Voting: A Study of Opinion Formation in a Presidential Campaign

Front Cover
University of Chicago Press, 1954 - Political Science - 395 pages
0 Reviews
Voting is an examination of the factors that make people vote the way they do. Based on the famous Elmira Study, carried out by a team of skilled social scientists during the 1948 presidential campaign, it shows how voting is affected by social class, religious background, family loyalties, on-the-job relationships, local pressure groups, mass communication media, and other factors. Still highly relevant, Voting is one of the most frequently cited books in the field of voting behavior.
  

What people are saying - Write a review

We haven't found any reviews in the usual places.

Contents

II
5
III
6
IV
12
V
16
VIII
26
IX
35
X
37
XI
39
XLIV
196
XLV
201
XLVI
214
XLVII
217
XLIX
219
L
229
LI
232
LII
235

XII
48
XIII
52
XIV
55
XV
56
XVI
57
XVII
63
XVIII
75
XIX
77
XX
79
XXIII
82
XXIV
87
XXV
89
XXVI
90
XXVIII
95
XXIX
103
XXX
116
XXXI
118
XXXII
120
XXXIV
134
XXXV
149
XXXVI
156
XXXVII
165
XXXVIII
170
XXXIX
179
XL
182
XLI
184
XLIII
187
LIII
236
LIV
237
LV
240
LVI
242
LVII
248
LVIII
253
LIX
255
LXII
256
LXIII
259
LXIV
264
LXV
272
LXVI
279
LXVII
282
LXVIII
288
LXIX
293
LXX
298
LXXI
305
LXXII
307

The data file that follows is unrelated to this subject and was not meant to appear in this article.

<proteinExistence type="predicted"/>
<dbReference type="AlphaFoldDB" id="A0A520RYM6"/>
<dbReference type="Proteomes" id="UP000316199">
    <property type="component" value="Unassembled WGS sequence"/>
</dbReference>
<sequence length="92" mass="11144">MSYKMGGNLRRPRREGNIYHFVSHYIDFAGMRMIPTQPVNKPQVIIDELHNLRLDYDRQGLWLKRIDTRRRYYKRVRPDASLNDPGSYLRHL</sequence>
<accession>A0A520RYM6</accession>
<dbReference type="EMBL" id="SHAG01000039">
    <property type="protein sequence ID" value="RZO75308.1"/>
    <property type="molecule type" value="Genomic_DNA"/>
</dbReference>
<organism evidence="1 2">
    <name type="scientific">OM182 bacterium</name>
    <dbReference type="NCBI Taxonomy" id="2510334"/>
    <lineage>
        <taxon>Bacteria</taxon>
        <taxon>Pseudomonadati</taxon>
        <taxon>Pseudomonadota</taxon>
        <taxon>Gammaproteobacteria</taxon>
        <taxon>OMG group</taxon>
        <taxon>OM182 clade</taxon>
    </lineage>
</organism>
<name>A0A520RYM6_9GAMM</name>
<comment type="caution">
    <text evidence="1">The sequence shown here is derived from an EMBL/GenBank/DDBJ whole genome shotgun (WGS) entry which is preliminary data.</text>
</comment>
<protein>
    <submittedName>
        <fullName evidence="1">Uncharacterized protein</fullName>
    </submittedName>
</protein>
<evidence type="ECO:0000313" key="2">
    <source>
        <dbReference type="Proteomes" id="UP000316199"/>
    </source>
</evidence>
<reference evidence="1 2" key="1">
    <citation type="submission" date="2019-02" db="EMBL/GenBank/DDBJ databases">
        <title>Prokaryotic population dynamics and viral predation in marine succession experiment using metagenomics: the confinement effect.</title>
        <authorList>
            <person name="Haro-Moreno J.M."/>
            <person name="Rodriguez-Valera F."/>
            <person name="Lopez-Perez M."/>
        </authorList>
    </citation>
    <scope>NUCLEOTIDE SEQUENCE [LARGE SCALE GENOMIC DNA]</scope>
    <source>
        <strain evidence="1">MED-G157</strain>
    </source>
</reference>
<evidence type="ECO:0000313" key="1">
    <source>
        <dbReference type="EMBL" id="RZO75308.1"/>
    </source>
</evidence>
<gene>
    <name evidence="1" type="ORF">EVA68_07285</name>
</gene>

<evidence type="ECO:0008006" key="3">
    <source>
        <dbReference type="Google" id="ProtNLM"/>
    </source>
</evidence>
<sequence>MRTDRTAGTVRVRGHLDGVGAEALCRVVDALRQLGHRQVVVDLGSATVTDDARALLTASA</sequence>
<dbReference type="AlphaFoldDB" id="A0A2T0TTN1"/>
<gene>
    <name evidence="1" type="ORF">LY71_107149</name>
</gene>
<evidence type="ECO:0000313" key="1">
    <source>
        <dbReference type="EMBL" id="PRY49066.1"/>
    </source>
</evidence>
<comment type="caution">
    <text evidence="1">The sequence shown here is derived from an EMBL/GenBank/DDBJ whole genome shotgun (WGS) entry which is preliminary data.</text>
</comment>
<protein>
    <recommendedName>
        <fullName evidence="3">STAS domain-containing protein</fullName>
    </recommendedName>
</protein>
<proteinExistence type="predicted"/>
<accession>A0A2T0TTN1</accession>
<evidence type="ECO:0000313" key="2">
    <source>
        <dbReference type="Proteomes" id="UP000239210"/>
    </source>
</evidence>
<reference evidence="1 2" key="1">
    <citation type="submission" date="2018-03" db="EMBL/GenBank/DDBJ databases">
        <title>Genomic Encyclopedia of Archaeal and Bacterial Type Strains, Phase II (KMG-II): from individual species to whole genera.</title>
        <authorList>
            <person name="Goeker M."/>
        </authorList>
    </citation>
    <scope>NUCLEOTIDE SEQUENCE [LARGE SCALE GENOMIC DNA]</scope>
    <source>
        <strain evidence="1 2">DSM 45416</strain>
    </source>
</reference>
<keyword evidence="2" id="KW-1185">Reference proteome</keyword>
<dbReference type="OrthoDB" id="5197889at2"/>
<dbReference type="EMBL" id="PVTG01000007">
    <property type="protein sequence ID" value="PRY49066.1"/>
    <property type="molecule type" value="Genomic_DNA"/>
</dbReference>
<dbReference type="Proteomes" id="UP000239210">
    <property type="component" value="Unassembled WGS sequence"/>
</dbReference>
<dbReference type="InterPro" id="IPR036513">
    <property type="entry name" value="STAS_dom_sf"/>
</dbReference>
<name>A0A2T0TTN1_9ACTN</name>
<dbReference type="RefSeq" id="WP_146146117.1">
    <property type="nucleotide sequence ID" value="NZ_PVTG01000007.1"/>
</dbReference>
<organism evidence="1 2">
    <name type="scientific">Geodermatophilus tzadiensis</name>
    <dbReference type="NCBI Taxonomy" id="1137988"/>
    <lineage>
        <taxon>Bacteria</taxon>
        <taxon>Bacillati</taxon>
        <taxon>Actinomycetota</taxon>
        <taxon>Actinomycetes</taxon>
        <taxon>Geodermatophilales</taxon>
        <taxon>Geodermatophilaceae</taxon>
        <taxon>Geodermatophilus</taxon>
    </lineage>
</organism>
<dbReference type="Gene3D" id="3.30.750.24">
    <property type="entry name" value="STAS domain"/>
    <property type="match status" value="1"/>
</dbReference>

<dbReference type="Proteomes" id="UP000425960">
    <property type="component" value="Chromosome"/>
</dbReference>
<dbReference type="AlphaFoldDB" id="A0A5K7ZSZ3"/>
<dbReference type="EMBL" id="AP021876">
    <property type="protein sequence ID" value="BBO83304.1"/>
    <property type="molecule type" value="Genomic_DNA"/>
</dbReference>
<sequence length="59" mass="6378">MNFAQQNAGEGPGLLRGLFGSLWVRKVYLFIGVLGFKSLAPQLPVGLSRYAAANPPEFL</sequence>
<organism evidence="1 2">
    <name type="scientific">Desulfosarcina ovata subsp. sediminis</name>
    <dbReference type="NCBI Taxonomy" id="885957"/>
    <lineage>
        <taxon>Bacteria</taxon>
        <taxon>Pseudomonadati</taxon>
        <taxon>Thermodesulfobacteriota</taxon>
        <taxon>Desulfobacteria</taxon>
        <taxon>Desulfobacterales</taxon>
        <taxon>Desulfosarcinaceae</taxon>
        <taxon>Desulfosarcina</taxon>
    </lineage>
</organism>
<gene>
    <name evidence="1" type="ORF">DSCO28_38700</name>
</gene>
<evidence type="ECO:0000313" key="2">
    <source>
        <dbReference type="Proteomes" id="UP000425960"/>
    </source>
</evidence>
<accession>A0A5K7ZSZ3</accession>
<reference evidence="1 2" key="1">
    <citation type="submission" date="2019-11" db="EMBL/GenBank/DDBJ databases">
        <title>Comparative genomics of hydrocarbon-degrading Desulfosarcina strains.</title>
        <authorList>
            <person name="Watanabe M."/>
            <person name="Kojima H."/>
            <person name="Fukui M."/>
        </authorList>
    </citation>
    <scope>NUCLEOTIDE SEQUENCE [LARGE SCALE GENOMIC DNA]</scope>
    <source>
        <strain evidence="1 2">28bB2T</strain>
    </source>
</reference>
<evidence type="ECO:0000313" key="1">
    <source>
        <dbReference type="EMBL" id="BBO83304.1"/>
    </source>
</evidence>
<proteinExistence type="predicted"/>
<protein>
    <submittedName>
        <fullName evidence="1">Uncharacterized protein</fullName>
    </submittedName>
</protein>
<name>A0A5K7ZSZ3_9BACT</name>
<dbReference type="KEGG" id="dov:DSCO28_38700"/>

LXXIII
308
LXXIV
315
LXXV
327
LXXVI
329
LXXVII
350
LXXVIII
383
LXXIX
391
Copyright

Common terms and phrases

References to this book

All Book Search results »

About the author (1954)

Paul F. Lazarsfeld was a Viennese-born American mathematician, psychologist, and sociologist who immigrated to the United States in 1933. In Vienna he had established an applied social research center, which became a model for others in the United States; the most famous product of the Vienna center is Marienthal (1933) a pioneering study of unemployment in an Austrian village. In the United States, Lazarsfeld became director of a Rockefeller Foundation-supported study of the impact of radio; through this study, communications research was established as a field of social science inquiry. In 1937 Lazarsfeld founded a research center, which became the Bureau of Applied Social Research at Columbia University; he taught at Columbia from 1940 until 1969. Lazarsfeld's research areas included mass communications, voting, latent structure analysis, mathematical models, the history of quantitative research, and the analysis of survey data. His major goal was to find intellectual convergences between the social sciences and the humanities, between concept formation and index construction, and between quantitative and qualitative research. His enthusiasm and originality had an enormous impact on colleagues and students; an annual evening lecture and reception at Columbia provided an opportunity for them to share both vivid memories and current experiences.

Bibliographic information